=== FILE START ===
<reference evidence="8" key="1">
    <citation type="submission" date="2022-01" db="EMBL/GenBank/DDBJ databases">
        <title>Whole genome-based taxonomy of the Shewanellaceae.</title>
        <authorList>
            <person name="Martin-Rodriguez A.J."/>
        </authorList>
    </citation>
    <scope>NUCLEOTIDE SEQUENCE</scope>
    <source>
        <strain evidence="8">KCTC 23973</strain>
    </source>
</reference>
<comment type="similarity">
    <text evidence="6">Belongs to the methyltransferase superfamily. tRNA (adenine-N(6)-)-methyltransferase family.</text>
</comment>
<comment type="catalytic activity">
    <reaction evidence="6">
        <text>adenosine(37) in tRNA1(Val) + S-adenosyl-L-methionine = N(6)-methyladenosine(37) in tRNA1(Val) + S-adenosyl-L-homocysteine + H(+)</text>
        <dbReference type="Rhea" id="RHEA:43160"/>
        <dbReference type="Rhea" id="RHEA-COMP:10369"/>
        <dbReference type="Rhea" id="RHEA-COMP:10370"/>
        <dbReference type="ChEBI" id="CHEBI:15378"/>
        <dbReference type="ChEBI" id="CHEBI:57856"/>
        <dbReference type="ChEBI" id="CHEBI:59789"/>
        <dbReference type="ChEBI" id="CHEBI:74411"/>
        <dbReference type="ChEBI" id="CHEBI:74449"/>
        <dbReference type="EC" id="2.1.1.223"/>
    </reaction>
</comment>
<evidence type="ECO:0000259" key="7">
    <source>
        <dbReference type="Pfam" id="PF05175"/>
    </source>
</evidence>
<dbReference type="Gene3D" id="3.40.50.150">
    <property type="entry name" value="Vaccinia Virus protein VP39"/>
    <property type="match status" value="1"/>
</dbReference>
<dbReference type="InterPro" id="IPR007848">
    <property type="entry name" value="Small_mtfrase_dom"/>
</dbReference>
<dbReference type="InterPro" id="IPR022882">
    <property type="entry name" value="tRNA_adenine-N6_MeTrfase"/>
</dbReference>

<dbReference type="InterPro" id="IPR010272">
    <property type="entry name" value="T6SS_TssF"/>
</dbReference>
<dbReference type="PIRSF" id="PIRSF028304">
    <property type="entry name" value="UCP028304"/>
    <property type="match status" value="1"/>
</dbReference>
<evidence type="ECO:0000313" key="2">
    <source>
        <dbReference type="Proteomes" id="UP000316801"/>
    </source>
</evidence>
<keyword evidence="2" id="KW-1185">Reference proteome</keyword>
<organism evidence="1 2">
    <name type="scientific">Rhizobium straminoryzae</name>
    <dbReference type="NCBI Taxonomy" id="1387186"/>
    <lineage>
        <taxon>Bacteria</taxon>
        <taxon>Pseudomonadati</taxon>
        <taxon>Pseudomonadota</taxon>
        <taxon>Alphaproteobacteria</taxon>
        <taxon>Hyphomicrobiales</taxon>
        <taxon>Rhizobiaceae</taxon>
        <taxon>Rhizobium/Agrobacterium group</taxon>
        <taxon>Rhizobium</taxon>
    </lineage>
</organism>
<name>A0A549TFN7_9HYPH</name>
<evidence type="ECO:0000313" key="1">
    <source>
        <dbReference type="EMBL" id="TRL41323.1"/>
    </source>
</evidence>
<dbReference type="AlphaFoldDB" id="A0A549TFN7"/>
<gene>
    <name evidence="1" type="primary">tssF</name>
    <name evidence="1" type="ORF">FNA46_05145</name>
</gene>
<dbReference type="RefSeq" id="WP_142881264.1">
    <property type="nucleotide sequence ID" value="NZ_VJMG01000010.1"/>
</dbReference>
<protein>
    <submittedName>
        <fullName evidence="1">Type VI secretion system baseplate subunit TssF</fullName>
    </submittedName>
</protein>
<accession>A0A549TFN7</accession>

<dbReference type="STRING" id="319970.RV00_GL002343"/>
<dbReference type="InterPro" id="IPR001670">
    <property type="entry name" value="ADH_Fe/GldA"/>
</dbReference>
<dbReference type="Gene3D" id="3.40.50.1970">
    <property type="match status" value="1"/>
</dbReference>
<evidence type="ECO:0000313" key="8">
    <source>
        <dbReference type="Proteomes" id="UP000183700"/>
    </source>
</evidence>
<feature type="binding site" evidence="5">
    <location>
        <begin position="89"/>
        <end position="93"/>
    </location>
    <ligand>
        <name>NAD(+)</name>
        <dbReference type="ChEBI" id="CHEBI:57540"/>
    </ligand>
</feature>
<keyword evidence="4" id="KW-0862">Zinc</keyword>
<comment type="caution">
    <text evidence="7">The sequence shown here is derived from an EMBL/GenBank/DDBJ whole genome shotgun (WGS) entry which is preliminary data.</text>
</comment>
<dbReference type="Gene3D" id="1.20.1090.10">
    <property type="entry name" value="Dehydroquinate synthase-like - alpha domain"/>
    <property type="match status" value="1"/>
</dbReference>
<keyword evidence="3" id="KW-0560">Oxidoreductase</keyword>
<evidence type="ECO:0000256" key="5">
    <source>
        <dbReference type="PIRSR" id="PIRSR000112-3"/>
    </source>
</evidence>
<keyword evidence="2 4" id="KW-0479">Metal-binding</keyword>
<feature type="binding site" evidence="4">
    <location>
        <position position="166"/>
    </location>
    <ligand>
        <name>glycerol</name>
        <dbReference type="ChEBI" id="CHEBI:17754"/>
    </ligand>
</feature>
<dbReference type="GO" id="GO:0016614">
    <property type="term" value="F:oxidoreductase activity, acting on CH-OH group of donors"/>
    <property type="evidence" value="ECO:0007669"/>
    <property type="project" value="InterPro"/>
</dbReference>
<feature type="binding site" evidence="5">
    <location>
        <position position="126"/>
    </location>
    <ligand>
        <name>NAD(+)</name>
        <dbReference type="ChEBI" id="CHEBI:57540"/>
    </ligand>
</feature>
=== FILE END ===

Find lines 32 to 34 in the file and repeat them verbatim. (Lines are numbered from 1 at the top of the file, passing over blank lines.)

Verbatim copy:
        <dbReference type="Pfam" id="PF05175"/>
    </source>
</evidence>